Malignant gliomas are highly aggressive, invasive, and vascular tumors for which clinical prognosis remains extremely poor. Gliomas are highly vascular, but current anti-angiogenic therapy (AAT) induces only a transitory clinical benefit. Evidence suggests that gliomas adapt to AAT, by activation of alternative angiogenic pathways and increased invasion. We hypothesize that AAT can be combined with molecular targeting (AAT+MT), to disrupt the adaptive mechanisms that enable tumors to survive AAT alone. A key target is autophagy, a degradative pathway that may enable tumor cell survival during hypoxic/nutrient stress. Autophagy prevents toxic protein and organelle accumulation and provides energy and biosynthetic substrates. Autophagic pathways are linked to pathways controlling cell death, and autophagic inhibition may induce cell death. We have developed a comprehensive dual bolus perfusion MRI method that enables us to visualize tumor perfusion and growth in vivo, in mice with intracranial gliomas. This method first utilizes dynamic contrast enhanced (DCE) MRI to provide maps of Ktrans, an index of vascular permeability. Then dynamic susceptibility contrast MRI (DSC-MRI) is done to measure cerebral blood flow (CBF). This dual bolus method suggests that AAT+MT therapy with the anti-angiogenic receptor tyrosine kinase inhibitor Cediranib (AstraZeneca) and the autophagy inhibitor quinacrine can have synergistic cytotoxic effects. Quinacrine is an anti-malarial agent which interrupts autophagosome function and has excellent blood brain barrier permeability. Preliminary results show anti-angiogenic/anti-tumor efficacy in vivo with resulting extended survival.
Specific Aim 1 will characterize the dose-dependent in vitro responses of mouse (4C8) and human (U87) glioma cells to Cediranib and quinacrine, singly and in combination, under normal and oxygen glucose deprived conditions. These experiments will test hypotheses that a) hypoxic/nutrient stress plays a role in the synergism between Cediranib and quinacrine;b) induction of autophagy occurs with Cediranib under conditions of hypoxic/nutrient stress;and c) combined late-stage autophagic inhibition via quinacrine effectively induces autophagosome accumulation and tumor cell death.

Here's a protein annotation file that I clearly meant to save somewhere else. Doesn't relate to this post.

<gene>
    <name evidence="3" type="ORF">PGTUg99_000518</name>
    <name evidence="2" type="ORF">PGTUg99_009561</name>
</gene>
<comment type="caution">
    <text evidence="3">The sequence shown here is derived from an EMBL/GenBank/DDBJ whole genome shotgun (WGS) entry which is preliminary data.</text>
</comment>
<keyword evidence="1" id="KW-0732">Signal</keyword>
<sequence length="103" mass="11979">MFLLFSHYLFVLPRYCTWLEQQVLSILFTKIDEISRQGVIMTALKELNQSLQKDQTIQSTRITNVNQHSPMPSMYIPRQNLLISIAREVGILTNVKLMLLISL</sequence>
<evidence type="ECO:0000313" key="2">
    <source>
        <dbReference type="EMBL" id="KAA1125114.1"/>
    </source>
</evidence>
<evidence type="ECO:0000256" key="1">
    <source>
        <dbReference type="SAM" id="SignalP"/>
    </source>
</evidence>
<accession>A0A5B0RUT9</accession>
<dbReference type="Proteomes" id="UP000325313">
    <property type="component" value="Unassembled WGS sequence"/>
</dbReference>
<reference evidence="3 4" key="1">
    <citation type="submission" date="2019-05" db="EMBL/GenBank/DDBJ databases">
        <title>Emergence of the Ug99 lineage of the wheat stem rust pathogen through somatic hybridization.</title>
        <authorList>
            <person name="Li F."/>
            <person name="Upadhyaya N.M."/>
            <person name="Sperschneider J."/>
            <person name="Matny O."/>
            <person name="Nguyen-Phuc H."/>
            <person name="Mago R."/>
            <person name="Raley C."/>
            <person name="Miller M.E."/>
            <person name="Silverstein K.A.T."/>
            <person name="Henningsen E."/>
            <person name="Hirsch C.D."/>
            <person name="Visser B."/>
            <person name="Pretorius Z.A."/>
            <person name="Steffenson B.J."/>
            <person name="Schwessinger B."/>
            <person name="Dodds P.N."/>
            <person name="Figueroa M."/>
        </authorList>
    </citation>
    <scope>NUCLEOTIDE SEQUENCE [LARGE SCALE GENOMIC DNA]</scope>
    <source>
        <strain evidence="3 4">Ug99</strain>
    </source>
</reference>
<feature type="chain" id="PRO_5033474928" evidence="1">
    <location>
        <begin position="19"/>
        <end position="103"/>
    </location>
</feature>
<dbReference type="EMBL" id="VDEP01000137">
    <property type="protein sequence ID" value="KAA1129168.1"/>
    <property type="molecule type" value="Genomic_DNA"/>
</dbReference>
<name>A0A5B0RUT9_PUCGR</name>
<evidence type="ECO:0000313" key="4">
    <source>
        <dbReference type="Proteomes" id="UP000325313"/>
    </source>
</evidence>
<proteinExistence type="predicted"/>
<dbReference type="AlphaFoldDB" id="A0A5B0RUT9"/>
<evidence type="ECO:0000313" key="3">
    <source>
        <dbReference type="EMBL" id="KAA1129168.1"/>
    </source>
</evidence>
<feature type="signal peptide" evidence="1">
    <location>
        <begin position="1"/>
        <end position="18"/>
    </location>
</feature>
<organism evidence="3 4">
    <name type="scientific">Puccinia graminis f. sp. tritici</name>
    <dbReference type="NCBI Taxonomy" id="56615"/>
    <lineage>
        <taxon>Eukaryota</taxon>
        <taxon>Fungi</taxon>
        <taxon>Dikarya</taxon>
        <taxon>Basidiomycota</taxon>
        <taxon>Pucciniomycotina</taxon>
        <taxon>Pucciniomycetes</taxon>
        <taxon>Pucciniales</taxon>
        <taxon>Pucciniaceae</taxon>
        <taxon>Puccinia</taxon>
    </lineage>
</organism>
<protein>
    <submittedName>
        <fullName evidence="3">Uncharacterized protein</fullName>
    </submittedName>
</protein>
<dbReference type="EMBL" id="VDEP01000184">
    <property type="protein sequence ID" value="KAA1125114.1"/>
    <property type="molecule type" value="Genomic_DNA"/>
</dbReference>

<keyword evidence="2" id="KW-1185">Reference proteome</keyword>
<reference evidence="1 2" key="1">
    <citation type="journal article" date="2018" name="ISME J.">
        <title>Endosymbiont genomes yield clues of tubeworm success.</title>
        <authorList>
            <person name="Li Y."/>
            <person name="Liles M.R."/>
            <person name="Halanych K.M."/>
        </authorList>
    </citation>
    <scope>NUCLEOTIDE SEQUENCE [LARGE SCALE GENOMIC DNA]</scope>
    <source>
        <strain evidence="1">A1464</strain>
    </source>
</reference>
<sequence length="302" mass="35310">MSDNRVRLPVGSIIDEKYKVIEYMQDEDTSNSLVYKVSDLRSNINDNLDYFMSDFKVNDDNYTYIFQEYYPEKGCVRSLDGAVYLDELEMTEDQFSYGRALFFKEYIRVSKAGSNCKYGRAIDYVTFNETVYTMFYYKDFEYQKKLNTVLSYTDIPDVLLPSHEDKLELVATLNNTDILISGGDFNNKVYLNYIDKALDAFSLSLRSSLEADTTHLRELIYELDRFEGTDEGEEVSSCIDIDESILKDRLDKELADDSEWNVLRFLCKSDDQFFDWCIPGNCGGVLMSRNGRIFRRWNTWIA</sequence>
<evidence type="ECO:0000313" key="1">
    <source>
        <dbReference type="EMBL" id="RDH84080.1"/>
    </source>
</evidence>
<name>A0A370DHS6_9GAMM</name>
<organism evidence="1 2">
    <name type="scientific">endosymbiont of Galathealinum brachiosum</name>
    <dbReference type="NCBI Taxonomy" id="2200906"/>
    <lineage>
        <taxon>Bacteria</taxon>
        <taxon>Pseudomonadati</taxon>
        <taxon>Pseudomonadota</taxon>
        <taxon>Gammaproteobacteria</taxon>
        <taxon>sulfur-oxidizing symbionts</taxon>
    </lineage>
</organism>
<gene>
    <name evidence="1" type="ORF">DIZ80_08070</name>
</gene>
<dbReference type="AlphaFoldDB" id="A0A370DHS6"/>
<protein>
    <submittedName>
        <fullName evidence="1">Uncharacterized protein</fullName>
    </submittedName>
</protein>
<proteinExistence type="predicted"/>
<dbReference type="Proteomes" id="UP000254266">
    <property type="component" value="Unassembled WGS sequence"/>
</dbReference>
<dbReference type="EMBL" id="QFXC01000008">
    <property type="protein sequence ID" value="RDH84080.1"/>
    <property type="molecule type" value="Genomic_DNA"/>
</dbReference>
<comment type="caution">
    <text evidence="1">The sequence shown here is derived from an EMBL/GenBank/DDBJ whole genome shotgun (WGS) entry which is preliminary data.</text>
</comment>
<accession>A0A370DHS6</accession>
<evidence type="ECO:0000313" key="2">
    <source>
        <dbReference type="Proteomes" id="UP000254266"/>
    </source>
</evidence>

Specific Aim 2 will investigate the effects of single and combined Cediranib and quinacrine treatment in vivo, employing the intracranial mouse 4C8 and U87 malignant glioma models. These experiments test the hypothesis that combined administration of the two agents results in a synergistic anti-vascular/anti-tumor therapeutic efficacy. Dual bolus DCE/DSC MRI will be used to assess tumor growth and angiogenesis. Immunohistochemistry will be used ex vivo, to quantify tumor cell apoptosis, necrosis, autophagy, hypoxia and microvessel density.
Both Specific Aims will employ immunoblot with cell and tissue lysates to quantify cellular markers and investigate underlying mechanisms. These preliminary studies are required to justify more detailed studies of the drug efficacy and the mechanisms of AAT+MT in treating malignant glioma, defined in a R01-type application.
Malignant gliomas are a highly aggressive, invasive, and vascular tumor for which prognosis remains extremely poor and for which new therapeutic modalities are urgently needed. We will evaluate efficacy of a novel combination treatment strategy in intracranial mouse models of malignant glioma, while also investigating underlying mechanisms. It could lead to better treatment for, and understanding of, malignant glioma.
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